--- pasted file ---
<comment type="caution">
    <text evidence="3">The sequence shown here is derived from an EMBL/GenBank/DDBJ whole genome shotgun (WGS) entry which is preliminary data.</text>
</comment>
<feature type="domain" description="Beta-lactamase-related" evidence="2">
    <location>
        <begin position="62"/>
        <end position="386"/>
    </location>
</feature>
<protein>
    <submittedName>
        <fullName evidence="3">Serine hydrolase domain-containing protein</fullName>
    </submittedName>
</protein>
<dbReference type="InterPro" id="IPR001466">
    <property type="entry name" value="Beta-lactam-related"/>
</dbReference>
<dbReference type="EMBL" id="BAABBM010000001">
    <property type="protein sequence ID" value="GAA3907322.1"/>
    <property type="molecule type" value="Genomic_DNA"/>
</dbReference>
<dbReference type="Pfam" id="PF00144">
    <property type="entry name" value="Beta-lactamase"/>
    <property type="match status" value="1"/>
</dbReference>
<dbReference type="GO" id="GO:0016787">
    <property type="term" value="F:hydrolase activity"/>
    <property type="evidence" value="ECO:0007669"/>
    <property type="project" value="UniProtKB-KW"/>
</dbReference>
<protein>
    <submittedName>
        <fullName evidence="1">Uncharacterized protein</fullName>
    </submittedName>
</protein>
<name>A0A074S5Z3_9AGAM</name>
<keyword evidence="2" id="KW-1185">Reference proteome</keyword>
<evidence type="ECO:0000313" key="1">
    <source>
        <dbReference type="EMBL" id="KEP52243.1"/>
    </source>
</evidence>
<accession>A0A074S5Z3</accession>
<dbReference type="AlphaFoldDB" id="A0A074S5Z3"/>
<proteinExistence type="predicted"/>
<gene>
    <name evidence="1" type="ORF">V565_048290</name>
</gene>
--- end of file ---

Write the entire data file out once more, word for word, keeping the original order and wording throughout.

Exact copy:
<comment type="caution">
    <text evidence="3">The sequence shown here is derived from an EMBL/GenBank/DDBJ whole genome shotgun (WGS) entry which is preliminary data.</text>
</comment>
<feature type="domain" description="Beta-lactamase-related" evidence="2">
    <location>
        <begin position="62"/>
        <end position="386"/>
    </location>
</feature>
<protein>
    <submittedName>
        <fullName evidence="3">Serine hydrolase domain-containing protein</fullName>
    </submittedName>
</protein>
<dbReference type="InterPro" id="IPR001466">
    <property type="entry name" value="Beta-lactam-related"/>
</dbReference>
<dbReference type="EMBL" id="BAABBM010000001">
    <property type="protein sequence ID" value="GAA3907322.1"/>
    <property type="molecule type" value="Genomic_DNA"/>
</dbReference>
<dbReference type="Pfam" id="PF00144">
    <property type="entry name" value="Beta-lactamase"/>
    <property type="match status" value="1"/>
</dbReference>
<dbReference type="GO" id="GO:0016787">
    <property type="term" value="F:hydrolase activity"/>
    <property type="evidence" value="ECO:0007669"/>
    <property type="project" value="UniProtKB-KW"/>
</dbReference>
<protein>
    <submittedName>
        <fullName evidence="1">Uncharacterized protein</fullName>
    </submittedName>
</protein>
<name>A0A074S5Z3_9AGAM</name>
<keyword evidence="2" id="KW-1185">Reference proteome</keyword>
<evidence type="ECO:0000313" key="1">
    <source>
        <dbReference type="EMBL" id="KEP52243.1"/>
    </source>
</evidence>
<accession>A0A074S5Z3</accession>
<dbReference type="AlphaFoldDB" id="A0A074S5Z3"/>
<proteinExistence type="predicted"/>
<gene>
    <name evidence="1" type="ORF">V565_048290</name>
</gene>